Additive Manufacturing for Aircraft parts
The great challenge of equipping aircraft with weight-saving parts for increase in fuel efficiency and/or payload has long started before common adoption of additive manufacturing (also known as 3D printing). Whether it is for cabin interiors or engine components, the 3D printing revolution has brought about mindset shift in the way aircraft manufacturers and OEMs design and source their components. Additive Manufacturing (AM) has made it possible to replace many aircraft components from traditional manufacturing methods. AM parts are produced efficiently with less material wastage. The lower weight of the components also leads to savings in aircraft fuel consumption, reduces greenhouse gas emissions, and contributes to environmental sustainability for the aviation industry. Additive Flight Solutions Pte. Ltd. (AFS) specializes in 3D-printed aircraft cabin components. Founded in Singapore in 2018, the company is a joint venture between SIA Engineering Company and Stratasys. It brings together the know-how in additive manufacturing to complement the experience in maintenance, repair, and overhaul of aircraft and OEM parts
Manufacturing without tools Additive manufacturing is a tool-free manufacturing process, allowing components to be delivered in a fraction of the time as compared to conventional manufacturing. The parts are designed in CAD programs and forwarded directly from the design file to the connected 3D printer.
Additive manufacturing is not constrained by the limits of conventional manufacturing processes. It makes possible the manufacture of part geometries with complex designs, which were not possible with conventional manufacturing processes. A major advantage is also the consolidation of individual parts and assemblies into a single manufactured part. This simplifies the supply chain and increases product availability.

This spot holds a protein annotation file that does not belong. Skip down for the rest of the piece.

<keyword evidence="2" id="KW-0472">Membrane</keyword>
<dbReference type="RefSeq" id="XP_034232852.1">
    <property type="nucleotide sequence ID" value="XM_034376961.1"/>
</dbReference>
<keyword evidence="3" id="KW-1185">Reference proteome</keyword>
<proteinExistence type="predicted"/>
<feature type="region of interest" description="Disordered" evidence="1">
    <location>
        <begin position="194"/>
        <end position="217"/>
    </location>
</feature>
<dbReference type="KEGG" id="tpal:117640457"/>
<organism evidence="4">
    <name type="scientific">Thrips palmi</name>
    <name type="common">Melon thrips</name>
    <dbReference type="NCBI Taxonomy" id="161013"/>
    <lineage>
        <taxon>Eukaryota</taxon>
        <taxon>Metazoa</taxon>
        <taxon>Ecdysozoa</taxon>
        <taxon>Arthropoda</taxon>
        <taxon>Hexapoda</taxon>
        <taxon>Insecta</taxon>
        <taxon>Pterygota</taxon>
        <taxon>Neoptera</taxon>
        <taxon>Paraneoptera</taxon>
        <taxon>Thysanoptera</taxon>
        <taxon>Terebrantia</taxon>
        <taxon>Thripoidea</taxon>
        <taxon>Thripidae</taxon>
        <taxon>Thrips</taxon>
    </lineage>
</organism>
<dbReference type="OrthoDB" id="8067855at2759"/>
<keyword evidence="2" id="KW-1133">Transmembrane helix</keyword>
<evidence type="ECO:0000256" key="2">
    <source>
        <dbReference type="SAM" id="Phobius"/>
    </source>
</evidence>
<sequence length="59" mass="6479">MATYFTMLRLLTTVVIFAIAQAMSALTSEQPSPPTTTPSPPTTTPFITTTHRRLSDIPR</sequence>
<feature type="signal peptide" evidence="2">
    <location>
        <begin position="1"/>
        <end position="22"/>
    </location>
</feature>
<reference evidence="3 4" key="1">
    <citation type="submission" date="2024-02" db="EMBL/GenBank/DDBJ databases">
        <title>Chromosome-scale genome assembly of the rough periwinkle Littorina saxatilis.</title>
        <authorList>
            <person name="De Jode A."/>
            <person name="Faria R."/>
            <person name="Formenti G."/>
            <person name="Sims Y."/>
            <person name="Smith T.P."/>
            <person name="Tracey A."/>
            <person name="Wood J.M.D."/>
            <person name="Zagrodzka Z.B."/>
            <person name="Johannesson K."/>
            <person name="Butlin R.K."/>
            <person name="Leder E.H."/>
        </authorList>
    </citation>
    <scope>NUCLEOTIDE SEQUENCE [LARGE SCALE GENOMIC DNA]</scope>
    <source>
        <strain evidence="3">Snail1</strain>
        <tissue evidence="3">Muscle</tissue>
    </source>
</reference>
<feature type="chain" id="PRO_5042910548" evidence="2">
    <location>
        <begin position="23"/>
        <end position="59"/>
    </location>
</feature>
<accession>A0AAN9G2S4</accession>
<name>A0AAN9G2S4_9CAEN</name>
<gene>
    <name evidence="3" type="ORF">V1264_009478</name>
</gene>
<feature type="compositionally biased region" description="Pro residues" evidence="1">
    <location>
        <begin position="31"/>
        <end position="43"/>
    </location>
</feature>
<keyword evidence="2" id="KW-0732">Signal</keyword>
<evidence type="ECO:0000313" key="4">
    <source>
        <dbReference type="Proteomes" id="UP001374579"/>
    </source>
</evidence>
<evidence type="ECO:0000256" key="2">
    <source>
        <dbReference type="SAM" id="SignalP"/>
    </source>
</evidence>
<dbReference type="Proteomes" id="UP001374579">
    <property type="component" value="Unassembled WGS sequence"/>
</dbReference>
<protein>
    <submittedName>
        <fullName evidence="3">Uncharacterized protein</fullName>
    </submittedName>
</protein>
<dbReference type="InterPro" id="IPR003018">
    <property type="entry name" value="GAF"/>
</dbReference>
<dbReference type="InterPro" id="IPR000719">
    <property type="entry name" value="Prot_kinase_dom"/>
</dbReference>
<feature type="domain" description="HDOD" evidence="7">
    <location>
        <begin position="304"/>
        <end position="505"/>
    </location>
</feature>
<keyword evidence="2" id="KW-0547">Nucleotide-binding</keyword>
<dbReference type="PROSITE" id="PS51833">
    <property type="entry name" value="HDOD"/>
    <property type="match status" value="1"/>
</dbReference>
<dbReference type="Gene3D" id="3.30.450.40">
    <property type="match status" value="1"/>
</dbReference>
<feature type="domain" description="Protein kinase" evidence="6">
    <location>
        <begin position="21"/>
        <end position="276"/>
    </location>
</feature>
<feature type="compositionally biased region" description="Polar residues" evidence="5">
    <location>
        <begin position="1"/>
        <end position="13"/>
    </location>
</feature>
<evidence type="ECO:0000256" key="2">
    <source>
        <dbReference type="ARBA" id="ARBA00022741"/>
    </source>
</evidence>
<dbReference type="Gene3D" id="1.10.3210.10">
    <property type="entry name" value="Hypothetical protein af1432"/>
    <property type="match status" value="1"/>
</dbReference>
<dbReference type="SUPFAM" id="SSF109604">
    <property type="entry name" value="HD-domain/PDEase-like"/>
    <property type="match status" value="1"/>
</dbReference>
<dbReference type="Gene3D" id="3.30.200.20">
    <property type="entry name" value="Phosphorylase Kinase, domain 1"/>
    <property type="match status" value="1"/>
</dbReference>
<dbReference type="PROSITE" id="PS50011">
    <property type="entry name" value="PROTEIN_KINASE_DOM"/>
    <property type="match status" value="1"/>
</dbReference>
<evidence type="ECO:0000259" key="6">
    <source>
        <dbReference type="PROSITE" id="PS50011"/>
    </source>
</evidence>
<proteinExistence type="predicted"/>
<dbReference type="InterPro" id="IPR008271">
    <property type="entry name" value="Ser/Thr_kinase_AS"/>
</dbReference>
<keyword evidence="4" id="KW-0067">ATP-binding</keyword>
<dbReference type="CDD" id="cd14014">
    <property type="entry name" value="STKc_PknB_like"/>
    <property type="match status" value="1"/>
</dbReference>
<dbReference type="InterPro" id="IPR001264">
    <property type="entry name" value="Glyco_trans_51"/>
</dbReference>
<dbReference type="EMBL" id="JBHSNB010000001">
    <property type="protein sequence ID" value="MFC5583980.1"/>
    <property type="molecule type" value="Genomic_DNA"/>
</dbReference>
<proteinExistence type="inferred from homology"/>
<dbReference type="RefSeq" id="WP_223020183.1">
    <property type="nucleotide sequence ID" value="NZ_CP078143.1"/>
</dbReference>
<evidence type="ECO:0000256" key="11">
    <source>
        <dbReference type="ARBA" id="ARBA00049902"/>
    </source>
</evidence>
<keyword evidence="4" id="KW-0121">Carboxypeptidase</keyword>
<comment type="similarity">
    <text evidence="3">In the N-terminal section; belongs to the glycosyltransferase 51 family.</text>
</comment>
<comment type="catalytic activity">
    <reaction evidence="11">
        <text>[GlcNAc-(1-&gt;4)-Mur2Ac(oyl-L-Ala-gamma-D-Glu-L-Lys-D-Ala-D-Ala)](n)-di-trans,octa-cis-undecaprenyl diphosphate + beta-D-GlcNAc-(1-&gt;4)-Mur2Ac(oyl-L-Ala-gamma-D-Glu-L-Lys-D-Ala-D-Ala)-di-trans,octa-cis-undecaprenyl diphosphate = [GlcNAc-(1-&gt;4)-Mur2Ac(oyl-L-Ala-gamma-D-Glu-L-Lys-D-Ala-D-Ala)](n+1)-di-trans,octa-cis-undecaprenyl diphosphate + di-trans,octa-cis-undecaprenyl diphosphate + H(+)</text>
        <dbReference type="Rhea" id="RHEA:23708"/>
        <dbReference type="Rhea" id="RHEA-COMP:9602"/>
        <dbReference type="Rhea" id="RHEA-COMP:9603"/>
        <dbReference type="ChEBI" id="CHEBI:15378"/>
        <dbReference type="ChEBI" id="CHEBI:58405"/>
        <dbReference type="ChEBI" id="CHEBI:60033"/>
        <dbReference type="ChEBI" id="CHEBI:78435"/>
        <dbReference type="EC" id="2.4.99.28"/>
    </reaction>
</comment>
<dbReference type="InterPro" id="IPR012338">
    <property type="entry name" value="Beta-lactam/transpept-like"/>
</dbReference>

Certified Aircraft Parts printed by AFS In plastic 3D printing, there are currently only a few materials approved for use in passenger airplanes. AFS uses the airworthiness authorities’ approved Ultem9085 material. This material features a high strength-to-weight-ratio, very good heat resistance, as well as high impact resistance. It also possesses favorable flame, smoke, and toxicity (FST) characteristics. AFS has produced thousands of aircraft interior parts with Ultem 9085, such as cocktail trays, reinforcement parts for seats and covers, and door lever safety catches for the B787 aircraft doors. AFS works with Stratasys Fortus printers that currently produce parts up to 400x350x400mm with a standard accuracy of +/- 0.254 mm or 0.015mm/mm (whichever is greater). Stefan Roeding, DGM at AFS, mentions, “AFS manufactures the plastic cabin interior parts in accordance with Civil Aviation Authority of Singapore (CAAS) and European Union Aviation Safety Agency (EASA) airworthiness certification standards.”
Increasing importance in the Maintenance, Repair, and Overhaul industry Especially for single components and production quantities of about 500 pieces, 3D printed parts are often cheaper than, for example, injection molded parts. In the MRO industry, AFS uses high-tech mobile scanners to digitize damaged components. In cooperation with Design Organization Approval (DOA) holders’ design and manufacturing requirements, these scanned parts may be re-designed, modified, and produced within a very short timeframe with relevant certification. This allows the replacement of damaged items on demand, which is especially important for the first and business class cabins to prevent erosion of premium class passengers’ revenue and to maintain high cabin standards and airline image. In addition to what is offered in terms of weight savings, faster availability, and better performance, additive manufactured parts offer an increasing differentiator—Customization of parts including design elements unique to the airlines or OEMs, without significant financial or manufacturing efforts.